I recently read about an incident in which a North Carolina teacher cut, without parent permission, about eight inches of hair from the head of a student to eliminate the “distraction.” The victim, 7-year-old Jesslyn, has Down syndrome. Where does someone get the nerve to mistreat a child that way? After reading this article, I Skyped my aunt Ellie, Teale’s mom, to get her experienced opinion on the mistreatment of students with special needs in public school.
Ellie explained to me that, because of her partial deafness, Teale would speak much more loudly than the other kids in order to hear herself. As teacher after teacher told Teale to be quiet, a difficult concept for her to understand, she began to lose her voice entirely in the classroom, along with her confidence. Ellie also told me about the day she visited Teale’s third grade class, only to find her daughter completely isolated from her classmates, sitting at a desk against the wall and flanked by teacher aids. This type of treatment, along with numerous other examples, was what motivated Ellie to find a school for Teale where she would be understood and respected.
After a long four-year struggle, Teale now attends Holy Childhood, a school that focuses on the education and overall development of students with special needs. At last freed from her alienation, Teale is part of a community that respects her distinctive needs. She is making significant strides academically as well as socially, and she is beginning to realize her potential. I believe all disabled students should have the opportunity to experience such a sense of belonging. While I understand that some people believe integrated school systems encourage diversity, I think we need to give thought to the hardship we are causing disabled students.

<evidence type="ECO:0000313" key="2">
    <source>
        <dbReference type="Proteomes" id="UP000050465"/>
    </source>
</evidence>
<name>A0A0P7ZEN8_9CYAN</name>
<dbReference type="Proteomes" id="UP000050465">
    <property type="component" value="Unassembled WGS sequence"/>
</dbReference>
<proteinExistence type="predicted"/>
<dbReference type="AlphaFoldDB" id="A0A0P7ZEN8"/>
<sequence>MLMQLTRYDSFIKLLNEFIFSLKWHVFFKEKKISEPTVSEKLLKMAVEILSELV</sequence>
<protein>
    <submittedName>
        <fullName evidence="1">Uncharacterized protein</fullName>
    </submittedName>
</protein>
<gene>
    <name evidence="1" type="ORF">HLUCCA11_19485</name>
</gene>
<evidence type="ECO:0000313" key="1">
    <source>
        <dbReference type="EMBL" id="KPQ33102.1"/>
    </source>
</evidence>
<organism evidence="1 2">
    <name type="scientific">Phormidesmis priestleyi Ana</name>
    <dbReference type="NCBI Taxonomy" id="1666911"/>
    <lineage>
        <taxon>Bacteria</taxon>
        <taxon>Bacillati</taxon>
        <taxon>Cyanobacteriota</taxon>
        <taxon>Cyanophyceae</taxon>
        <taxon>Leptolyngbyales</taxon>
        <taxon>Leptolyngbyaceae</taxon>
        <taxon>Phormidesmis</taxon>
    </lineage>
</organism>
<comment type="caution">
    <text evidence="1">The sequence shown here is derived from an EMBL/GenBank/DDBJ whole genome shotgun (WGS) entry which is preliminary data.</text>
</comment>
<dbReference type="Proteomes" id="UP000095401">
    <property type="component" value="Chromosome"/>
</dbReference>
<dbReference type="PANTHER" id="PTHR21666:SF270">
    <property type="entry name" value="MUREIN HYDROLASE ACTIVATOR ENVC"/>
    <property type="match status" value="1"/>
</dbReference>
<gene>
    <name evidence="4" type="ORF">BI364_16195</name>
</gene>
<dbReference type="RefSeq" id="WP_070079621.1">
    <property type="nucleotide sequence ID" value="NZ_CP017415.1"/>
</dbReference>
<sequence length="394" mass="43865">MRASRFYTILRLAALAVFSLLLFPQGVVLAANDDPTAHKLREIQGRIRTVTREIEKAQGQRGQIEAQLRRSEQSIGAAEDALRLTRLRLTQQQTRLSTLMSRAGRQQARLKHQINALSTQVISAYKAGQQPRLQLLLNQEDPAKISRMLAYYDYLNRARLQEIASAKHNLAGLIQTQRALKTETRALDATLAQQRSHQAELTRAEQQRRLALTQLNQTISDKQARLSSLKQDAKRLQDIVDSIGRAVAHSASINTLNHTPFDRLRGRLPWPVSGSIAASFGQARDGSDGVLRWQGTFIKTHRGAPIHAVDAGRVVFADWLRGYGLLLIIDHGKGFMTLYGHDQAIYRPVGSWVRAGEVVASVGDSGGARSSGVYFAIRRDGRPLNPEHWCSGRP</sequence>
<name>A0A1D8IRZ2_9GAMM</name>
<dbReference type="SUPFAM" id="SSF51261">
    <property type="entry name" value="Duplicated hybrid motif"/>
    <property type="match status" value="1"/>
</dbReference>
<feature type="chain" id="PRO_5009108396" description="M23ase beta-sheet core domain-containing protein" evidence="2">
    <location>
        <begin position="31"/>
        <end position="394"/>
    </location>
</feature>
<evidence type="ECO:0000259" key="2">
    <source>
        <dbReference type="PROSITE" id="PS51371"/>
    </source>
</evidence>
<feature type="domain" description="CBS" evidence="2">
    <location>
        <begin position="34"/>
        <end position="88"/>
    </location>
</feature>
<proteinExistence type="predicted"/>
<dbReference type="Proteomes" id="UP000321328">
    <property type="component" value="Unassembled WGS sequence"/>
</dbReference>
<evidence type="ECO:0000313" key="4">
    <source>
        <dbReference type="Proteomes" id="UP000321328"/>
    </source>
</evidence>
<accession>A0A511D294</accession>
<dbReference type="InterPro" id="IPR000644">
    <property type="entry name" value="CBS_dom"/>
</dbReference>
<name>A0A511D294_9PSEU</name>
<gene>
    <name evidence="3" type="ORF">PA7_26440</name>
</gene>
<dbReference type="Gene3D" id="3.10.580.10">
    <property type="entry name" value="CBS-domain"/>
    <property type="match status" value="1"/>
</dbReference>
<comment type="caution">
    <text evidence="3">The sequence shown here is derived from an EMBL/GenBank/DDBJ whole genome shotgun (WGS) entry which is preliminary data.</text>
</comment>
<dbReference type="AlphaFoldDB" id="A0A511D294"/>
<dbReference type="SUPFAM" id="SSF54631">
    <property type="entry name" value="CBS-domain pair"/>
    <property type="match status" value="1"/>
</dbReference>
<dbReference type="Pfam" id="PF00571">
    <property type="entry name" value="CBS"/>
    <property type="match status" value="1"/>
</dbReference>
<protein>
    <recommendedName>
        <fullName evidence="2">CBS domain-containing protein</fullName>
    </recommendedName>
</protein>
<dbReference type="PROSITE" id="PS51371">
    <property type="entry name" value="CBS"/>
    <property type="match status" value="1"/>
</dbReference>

Students should have the option to choose the educational environment that best suits them and should not be forced into a learning community that doesn’t have the resources or teachers to fully meet the student’s needs.
This is a topic that should be discussed more in classes at Ithaca College, especially for education majors. Obviously there will not be one solution that works for everyone, but there should be more opportunities for specialized education settings. It takes a lot to be a teacher, and I congratulate those who enter the field, but students with special needs should be given the opportunity to learn in a safe, accepting community. No child should have to feel like an outsider.